2. It matches (i.e., correlates to) this particular process instance based on the correlation rule ORDER_CORR, which, in turn, is based on the message content of the CUSTOMER_ORDER message (i.e., order 123abc).

This solves the problem of how to relate the message GOODS_RECEIVED to the process dealing with order 123abc.

In other words, the GOODS_RECEIVED message is passed to this particular process instance because, according to the correlation rule, ORDER_CORR, MY_ORDER matches OUR_REF both in value and in semantics in the CUSTOMER_ORDER message (see Figure 3). At the beginning of this article I explained how the SAP Exchange Infrastructure can reduce costs by reducing the number of system interfaces. In this example involving these three simple message types, you can see how a single correlation rule eliminates the need to create six separate coding routines.4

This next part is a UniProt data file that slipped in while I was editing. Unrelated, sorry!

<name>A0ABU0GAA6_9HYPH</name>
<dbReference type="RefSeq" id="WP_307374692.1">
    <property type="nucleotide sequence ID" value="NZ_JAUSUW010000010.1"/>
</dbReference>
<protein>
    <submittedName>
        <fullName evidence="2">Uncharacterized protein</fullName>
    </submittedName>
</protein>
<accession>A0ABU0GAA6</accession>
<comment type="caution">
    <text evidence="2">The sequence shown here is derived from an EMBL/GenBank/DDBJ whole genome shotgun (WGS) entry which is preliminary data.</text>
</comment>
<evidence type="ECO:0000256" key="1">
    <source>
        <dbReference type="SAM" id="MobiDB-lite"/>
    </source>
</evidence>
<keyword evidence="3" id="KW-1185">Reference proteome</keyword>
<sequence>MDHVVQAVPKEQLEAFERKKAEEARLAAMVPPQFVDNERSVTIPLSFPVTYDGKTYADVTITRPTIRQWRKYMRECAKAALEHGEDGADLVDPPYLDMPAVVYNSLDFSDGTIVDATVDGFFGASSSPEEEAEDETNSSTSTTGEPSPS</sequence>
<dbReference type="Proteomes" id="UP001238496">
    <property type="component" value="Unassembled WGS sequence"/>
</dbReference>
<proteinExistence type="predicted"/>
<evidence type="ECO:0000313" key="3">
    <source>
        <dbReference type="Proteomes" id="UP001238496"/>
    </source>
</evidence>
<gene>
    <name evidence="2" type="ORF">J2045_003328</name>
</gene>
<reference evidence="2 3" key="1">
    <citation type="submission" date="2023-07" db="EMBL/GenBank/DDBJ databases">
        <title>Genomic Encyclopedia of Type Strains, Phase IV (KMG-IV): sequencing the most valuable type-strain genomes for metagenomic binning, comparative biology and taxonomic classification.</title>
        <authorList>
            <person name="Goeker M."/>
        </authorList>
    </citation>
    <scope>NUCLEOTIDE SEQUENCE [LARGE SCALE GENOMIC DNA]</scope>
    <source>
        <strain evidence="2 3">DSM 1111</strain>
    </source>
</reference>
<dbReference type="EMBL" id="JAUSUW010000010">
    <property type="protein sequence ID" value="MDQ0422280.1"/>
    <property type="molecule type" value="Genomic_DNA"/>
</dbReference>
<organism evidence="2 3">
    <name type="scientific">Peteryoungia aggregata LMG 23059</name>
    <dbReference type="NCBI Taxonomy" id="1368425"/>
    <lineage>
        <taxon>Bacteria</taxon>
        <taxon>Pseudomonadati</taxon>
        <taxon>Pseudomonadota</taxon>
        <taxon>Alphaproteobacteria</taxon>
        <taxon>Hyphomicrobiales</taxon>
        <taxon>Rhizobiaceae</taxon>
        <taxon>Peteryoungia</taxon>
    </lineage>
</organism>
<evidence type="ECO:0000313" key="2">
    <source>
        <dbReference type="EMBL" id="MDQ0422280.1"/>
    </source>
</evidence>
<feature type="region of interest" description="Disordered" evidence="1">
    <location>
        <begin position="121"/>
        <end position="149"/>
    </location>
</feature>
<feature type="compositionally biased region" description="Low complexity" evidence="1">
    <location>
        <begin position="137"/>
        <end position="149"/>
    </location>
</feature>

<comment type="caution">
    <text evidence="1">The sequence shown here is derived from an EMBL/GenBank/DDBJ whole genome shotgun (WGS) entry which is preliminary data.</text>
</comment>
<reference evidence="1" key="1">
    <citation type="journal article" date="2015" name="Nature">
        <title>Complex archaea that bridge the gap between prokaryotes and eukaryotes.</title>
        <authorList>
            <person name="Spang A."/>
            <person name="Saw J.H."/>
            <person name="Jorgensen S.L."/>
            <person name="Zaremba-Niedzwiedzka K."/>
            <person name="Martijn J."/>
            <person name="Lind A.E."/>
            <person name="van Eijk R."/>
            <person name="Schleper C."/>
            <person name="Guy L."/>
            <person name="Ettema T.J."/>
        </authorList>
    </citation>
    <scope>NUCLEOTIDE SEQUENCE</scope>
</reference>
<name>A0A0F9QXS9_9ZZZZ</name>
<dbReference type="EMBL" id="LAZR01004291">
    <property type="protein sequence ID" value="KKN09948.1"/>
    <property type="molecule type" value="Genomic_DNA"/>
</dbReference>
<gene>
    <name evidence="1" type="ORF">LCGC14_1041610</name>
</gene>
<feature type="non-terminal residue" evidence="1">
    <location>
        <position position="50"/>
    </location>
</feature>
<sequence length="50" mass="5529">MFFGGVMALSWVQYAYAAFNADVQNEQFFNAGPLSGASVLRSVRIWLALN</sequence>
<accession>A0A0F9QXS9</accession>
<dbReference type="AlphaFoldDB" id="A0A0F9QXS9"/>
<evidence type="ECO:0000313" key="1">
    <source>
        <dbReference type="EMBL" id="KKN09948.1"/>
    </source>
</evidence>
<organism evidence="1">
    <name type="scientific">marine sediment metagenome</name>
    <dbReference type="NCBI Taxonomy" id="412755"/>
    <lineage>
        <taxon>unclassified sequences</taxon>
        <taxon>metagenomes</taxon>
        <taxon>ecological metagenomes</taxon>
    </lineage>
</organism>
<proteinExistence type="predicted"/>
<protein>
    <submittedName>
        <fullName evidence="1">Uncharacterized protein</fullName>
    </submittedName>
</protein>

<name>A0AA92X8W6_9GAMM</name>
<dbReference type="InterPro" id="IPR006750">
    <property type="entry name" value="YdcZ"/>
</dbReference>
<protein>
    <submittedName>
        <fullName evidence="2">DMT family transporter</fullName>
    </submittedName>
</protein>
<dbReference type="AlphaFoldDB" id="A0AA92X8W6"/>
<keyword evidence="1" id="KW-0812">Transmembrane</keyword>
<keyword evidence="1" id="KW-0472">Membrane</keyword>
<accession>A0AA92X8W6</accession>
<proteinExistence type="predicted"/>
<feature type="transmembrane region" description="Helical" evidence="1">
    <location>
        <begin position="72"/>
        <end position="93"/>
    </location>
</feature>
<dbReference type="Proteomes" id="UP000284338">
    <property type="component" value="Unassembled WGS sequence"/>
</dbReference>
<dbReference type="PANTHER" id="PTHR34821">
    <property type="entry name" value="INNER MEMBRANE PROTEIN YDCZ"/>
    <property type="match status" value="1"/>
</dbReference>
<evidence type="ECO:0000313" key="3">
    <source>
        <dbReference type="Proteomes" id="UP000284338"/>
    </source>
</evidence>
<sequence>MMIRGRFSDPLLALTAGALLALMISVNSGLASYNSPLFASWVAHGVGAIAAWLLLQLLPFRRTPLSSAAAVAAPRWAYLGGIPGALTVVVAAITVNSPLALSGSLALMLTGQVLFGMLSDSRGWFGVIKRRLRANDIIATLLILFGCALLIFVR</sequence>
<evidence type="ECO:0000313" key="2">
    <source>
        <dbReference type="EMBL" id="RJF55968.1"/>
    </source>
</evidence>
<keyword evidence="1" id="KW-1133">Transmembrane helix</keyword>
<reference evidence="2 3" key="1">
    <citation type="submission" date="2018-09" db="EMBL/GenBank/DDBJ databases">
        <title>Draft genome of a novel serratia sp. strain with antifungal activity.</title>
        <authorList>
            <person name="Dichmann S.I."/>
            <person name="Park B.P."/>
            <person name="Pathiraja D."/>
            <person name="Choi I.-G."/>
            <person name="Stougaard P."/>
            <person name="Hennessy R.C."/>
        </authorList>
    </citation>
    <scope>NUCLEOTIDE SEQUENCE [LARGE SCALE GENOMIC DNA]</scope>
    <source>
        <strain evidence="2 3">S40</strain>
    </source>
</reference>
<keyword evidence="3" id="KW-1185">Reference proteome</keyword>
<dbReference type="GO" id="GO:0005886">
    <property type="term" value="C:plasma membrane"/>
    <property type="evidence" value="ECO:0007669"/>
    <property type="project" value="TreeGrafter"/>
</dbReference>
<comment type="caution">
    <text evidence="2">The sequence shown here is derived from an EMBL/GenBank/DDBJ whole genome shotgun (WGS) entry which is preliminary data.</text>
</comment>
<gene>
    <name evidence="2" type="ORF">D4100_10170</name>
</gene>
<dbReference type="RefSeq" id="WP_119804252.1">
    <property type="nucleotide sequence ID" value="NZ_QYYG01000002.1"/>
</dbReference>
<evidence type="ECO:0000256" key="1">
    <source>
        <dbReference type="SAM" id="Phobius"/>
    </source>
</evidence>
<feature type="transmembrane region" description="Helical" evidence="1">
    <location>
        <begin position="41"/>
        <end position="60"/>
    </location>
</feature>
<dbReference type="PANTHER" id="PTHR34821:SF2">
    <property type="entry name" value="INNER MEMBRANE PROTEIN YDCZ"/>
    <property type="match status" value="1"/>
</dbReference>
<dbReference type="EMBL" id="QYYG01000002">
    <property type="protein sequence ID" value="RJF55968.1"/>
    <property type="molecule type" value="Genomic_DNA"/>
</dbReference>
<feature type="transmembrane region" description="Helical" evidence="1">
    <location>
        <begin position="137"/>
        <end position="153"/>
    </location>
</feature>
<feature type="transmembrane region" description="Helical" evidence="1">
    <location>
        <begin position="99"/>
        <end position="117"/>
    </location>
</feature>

Figure 3 Business Process Correlating a Customer Order with Goods Received Message from the Warehouse System

Figure 4 shows you how this process is defined with the Business Process Modeler, SAP’s new browser-based modeler. Notice that the individual elements of the message do not need to be specified, because they are already taken care of in the correlation rule, so even in this one single step we can take advantage of the reuse of the correlation rule.

Figure 4 Business Process Modeler

You may be wondering, why not include the process ID itself in the Goods Received message? After all, if the Goods Received message carried the ID of the process instance that was dealing with the order, there would be no need for this correlation rule in the first place — the message could be sent straight to the necessary process instance.

The answer to this question is rooted in customer experience. Simply put, real life is just too complicated for this:

  • Warehousing may be handled by a separate system or in a separate location from the component that created the order. Typically an SCM system will handle the warehousing and a CRM system handles the incoming order. The warehousing system will not even be aware that an automated process is handling the orders. The process ID is unknown.